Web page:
Monday Musings

The U.S. Office of Personnel Management issued additional COVID-19 guidance and FAQs on Saturday March 7. The Federal News Network summarizes OPM’s issuances here.

Here are the Centers for Diseases Control’s March 9 COVID-19 statistics for the U.S.

  • Travel-related 72
  • Person-to-person spread 29
  • Under Investigation 322
  • Total cases 423

The CDC has issued guidance for people at risk of contracting serious illness from COVID-19. According to the CDC,

Early information out of China, where COVID-19 first started, shows that some people are at higher risk of getting very sick from this illness. This includes:

  • Older adults
  • People who have serious chronic medical conditions like:
  • Heart disease
  • Diabetes
  • Lung disease

Becker’s Hospital News reports on a study recently published in the Journal of American Medical Association. The study which was conducted in Singapore finds that from a contagion standpoint the COVID-19 virus does not linger in the air but it does contaminate surfaces.

As predicted, the Trump Administration released its final electronic health record interoperability and data blocking rules today. The objective of the rules is to give patients better access to their health records. The rules take effect as early as January 1, 2021. The implementation of the interoperability rule is staged over time.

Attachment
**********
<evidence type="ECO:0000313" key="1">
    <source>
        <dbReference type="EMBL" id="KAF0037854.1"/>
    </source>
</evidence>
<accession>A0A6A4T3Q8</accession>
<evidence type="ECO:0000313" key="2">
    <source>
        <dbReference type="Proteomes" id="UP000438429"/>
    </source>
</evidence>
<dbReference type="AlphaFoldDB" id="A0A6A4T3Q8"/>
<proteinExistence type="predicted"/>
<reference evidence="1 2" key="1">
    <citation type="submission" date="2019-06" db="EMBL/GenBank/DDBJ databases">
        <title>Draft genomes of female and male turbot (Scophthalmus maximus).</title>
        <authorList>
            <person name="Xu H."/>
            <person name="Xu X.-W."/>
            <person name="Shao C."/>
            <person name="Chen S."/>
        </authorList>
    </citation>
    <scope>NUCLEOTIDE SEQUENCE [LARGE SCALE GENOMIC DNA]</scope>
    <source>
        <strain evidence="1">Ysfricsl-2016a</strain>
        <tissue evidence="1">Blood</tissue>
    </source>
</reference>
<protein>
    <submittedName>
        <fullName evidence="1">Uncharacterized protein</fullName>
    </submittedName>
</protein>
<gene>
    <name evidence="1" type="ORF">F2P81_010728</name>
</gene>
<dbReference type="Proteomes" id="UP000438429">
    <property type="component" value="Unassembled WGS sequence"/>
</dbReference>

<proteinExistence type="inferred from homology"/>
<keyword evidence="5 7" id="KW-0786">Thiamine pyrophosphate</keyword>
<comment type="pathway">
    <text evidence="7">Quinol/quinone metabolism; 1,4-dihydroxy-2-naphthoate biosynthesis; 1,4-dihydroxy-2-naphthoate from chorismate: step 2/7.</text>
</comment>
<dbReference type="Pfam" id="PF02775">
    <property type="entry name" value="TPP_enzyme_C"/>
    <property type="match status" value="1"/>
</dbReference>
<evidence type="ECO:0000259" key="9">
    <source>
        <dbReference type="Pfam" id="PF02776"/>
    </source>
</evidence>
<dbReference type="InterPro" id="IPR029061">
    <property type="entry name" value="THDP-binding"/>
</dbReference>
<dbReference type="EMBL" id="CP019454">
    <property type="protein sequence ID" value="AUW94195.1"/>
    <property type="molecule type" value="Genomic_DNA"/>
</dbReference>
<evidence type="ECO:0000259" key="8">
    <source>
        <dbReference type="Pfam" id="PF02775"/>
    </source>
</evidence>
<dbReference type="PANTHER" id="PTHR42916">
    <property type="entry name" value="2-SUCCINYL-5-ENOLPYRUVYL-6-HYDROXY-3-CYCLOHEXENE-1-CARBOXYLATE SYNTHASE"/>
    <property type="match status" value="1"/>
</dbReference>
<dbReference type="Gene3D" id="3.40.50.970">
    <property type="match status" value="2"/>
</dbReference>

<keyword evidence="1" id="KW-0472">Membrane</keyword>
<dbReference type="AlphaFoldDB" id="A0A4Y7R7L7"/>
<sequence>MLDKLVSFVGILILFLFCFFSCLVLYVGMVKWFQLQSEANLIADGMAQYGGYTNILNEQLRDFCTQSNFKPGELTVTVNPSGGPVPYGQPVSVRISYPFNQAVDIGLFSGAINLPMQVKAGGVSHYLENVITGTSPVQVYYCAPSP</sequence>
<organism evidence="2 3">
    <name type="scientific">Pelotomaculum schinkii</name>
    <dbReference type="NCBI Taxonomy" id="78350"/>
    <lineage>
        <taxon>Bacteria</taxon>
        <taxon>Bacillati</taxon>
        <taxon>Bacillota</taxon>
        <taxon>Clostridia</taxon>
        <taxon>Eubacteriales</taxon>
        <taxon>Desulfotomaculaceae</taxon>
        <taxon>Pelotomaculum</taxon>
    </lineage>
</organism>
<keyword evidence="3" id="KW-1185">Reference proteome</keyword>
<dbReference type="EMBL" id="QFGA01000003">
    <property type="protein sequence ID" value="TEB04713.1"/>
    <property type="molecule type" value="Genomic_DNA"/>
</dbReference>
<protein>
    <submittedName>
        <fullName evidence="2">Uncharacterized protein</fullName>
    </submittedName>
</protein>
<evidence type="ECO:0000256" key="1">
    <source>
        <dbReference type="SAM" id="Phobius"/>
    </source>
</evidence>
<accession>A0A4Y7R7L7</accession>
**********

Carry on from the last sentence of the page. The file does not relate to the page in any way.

Here are links to the government fact sheets on the final interoperability rule and the final data blocking rule. WEDI, which an information technology advisor to the HHS Secretary, prepared a helpful comparison of the proposed and final data blocking rules.

Healthcare Dive reports on industry reaction to the final rules. Healthcare Dive explains

The CMS rule requires Medicaid, the Children’s Health Insurance Program, Medicare Advantage plans and Affordable Care Act exchange plans to provide their collective 125 million patients with free electronic access to their personal health data, including medical claims and encounter information including cost, by 2021.

MA plans, state Medicare and CHIP programs, CHIP managed care entities, Medicaid managed care plans and qualified health plans in the federal exchanges now have to “implement, test, and monitor” a Health Level Seven FHIR-compliant API, which the government has selected as the new national standard.

Those plans also have to make their provider directories available to current and potential enrollees through the API technology, too (excepting the federal exchanges, which already do so), by 2021, with the hope insurers will carry over those practices to private plans as well.

Finally it’s worth noting that HHS’s Agency for Healthcare Quality and Research has deemed this to be Patient Safety Awareness Week.

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